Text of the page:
by Matthew Boyle 28 Oct 2013, 1:59 PM PDT
On Friday, a top political adviser to left-wing billionaire George Soros met with leftist organizations to form a new group called the Latino Victory Project, the Washington Post's Matea Gold reports. The group is connected to Hollywood actress Eva Longoria, a longtime supporter of President Barack Obama's political campaigns.
Gold notes that the Soros adviser and a network of about 30 other left-wing “donors, fundraisers and union leaders” met on Friday to develop “a strategy to make the [immigration] issue central in next year’s midterm elections if Congress does not pass a bill, identifying 10 House Republicans who would be vulnerable to pressure from Latino constituents.”
“The meeting was attended by officials from several labor unions, including the National Education Association and the American Federation of State, County and Municipal Employees, as well as representatives of deep-pocketed backers of liberal causes, including a political adviser to billionaire George Soros,” Gold added.
The 10 Republicans they are targeting are Reps. Jeff Denham (R-CA), Buck McKeon (R-CA), Gary Miller (R-CA), David Valadao (R-CA), Daniel Webster (R-FL), Mike Coffman (R-CO), Scott Tipton (R-CA), Joe Heck (R-NV), Steve Pearce (R-NM), and Randy Weber (R-TX). These representatives are largely split on immigration efforts.
Pearce, for instance, does not support the Senate’s “Gang of Eight” bill or anything like it. “You can’t get control of the borders if you tell people you can come here illegally and you can work until you work your way to the front of the line,” Pearce said in an interview with the New York Times’ Ashley Parker in August. “The whole world would want to do it that way. Who would want to wait and do it properly?”
Weber, who represents the district of former Rep. Ron Paul (R-TX), spoke at an anti-amnesty rally on Capitol Hill in June alongside Reps. Louie Gohmert (R-TX) and Steve King (R-TX). “The president has the authority to secure our border,” Weber said at the event. “He should do it today. In fact he should have done it yesterday.”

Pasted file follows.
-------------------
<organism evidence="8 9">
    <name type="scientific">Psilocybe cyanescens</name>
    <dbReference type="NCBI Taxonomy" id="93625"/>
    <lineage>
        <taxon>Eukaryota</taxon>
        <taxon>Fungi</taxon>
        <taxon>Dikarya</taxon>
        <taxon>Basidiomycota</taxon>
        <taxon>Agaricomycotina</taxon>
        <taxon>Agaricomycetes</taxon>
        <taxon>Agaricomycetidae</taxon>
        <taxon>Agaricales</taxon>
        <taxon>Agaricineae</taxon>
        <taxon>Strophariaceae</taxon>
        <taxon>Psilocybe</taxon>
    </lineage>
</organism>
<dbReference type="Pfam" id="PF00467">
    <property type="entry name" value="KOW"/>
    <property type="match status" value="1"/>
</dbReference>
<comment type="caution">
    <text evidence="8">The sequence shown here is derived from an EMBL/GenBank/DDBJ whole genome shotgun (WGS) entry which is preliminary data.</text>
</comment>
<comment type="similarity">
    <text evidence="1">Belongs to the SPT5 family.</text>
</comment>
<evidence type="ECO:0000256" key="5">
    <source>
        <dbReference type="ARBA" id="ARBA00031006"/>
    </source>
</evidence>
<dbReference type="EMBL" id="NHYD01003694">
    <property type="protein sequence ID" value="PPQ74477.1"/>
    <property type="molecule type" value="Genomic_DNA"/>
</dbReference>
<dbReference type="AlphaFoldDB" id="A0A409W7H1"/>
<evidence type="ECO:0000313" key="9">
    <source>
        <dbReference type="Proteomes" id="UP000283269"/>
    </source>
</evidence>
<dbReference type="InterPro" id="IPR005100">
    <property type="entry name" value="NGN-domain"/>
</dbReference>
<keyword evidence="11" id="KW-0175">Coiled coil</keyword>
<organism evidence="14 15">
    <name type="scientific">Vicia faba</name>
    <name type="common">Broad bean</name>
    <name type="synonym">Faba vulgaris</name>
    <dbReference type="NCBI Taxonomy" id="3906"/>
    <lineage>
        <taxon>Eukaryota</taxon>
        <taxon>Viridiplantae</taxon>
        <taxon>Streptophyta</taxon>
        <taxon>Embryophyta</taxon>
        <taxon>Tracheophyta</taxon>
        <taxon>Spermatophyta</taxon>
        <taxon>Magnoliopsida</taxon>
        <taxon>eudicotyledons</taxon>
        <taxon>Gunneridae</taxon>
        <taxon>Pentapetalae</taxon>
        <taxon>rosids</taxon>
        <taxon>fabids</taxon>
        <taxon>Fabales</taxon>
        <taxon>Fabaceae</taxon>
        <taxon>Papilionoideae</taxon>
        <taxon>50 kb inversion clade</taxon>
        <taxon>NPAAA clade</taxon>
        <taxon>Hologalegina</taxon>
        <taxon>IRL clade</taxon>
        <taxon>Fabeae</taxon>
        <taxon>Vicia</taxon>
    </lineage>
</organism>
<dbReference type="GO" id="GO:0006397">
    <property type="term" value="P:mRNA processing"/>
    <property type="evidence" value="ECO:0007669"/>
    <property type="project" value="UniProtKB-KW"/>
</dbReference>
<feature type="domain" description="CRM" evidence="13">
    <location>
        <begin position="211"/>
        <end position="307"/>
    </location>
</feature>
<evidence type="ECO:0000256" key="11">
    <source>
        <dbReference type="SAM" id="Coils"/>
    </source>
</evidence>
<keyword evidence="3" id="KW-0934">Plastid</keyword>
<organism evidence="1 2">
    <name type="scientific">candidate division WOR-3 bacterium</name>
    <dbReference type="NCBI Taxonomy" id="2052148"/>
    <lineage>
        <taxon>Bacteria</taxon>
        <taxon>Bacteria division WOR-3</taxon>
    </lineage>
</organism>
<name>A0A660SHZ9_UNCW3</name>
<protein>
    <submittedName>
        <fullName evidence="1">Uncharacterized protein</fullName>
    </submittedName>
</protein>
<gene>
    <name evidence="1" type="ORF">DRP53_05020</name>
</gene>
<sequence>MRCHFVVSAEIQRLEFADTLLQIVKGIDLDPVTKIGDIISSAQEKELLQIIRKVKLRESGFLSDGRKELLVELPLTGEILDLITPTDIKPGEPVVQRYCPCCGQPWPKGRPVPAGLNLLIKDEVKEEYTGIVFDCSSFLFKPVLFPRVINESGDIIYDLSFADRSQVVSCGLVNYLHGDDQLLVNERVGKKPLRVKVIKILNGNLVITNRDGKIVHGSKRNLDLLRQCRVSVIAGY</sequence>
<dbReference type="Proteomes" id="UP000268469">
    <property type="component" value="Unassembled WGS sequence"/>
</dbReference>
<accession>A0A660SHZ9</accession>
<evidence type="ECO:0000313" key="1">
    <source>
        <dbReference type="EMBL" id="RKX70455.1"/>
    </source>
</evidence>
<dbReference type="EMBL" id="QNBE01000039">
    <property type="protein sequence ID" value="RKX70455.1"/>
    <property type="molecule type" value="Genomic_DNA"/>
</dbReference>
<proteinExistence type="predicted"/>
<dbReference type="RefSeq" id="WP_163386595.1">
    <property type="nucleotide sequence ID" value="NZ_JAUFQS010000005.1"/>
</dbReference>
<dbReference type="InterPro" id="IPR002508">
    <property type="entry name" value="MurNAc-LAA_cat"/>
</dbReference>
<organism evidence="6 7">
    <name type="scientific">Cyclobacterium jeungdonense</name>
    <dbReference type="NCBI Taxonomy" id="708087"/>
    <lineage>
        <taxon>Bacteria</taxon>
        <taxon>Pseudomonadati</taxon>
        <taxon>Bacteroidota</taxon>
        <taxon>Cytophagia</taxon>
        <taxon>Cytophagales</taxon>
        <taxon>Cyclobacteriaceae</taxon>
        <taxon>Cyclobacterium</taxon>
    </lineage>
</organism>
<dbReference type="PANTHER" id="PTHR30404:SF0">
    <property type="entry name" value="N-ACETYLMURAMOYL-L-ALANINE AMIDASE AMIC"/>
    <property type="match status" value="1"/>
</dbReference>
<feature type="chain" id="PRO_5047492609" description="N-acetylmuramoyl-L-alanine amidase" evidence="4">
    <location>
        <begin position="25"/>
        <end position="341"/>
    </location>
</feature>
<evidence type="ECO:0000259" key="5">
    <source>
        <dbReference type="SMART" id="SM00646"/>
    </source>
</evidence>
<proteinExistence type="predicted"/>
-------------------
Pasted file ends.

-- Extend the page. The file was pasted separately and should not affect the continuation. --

Denham, on the other hand, supports amnesty, at one point issuing verbal support for the Senate bill but backtracking after immense pressure from conservatives and constituents over the course of August. Since the congressional recess, Denham has come out to publicly endorse House Democrats’ amnesty plan, which was introduced by House Minority Leader Rep. Nancy Pelosi (D-CA) earlier this month. Denham has also publicly claimed that House Speaker John Boehner promised that in the next “month or so” there would be a vote on immigration legislation in the House of Representatives.
Boehner spokesman Michael Steel has not confirmed or denied these claims.
The group of left-wing donors that Soros’ top political aide attended was borne out of a fundraising committee called the Futuro Fund, which raised more than $30 million for Obama’s re-election campaing. “Led by actress Eva Longoria, Puerto Rico lawyer Andres Lopez and San Antonio businessman Henry R. Muñoz III, the fund represented the most robust demonstration yet of the Latino community’s ability to amass cash for U.S. political campaigns,” Gold wrote.
Cristobal Alex, a former program officer at the Ford Foundation, left his position there to lead the Latino Victory Project as the new group’s president. “What we want to do with the Latino Victory Project is build political power in the Latino community, so that the faces of Latinos are reflected not just in every level of government but in the policies that drive the country forward,” Alex said.
Moving forward, the Post noted, the group will agree to spend anywhere from $1 million to $2 million per target district. “The effort will begin in coming weeks with a campaign aimed at persuading the lawmakers to back an immigration measure this year,” Gold wrote. “If that fails, the group plans to run a barrage of radio and TV ads against them next year.”
The AFL-CIO’s immigration campaign manager, Tom Snyder, said each of these GOP lawmakers has a target on their backs. “There was agreement in the room that if we don’t see action in the House, we know who we’re going after,” Snyder said. “There’s a realization that we have to get back to basics. We’re at the point where if you don’t act, we’re going to have to make you pay at the ballot box.”
Amalia Perea Mahoney, a Chicago-area art gallery owner who the Los Angeles Times reported raked in between $200,000 and $500,000 for Obama’s 2008 presidential campaign, said the group is “all very united” in its purpose. “I think it’s a pivotal moment,” she said. Mahoney is also an Obama appointee to an federal arts board.
Soros has spent $100 million since 1997 backing what his Open Society Foundation calls “immigrant rights” groups and projects. Some of those projects, like Soros’ National Immigration Forum-backed Evangelical Immigration Table (EIT), were meant to create the illusion of grassroots support for amnesty where there was none. Recent polling data released by NumbersUSA, conducted by Pulse Opinion Research, shows that Evangelical Republican likely voters disagree with the push for amnesty despite the Soros group’s claims there is grassroots support among Evangelicals for the policy.
Recently, Rep. Raul Labrador (R-ID), a supporter of immigration reform, withdrew from the House's version of the Senate's "Gang of Eight" and announced his public opposition to negotiating with Obama and the Senate on immigration, saying such negotiations would be "crazy" for House GOP leadership to enter into. Labrador said House GOP leadership would not be smart to deal with these people because they are trying to "destroy" the Republican Party.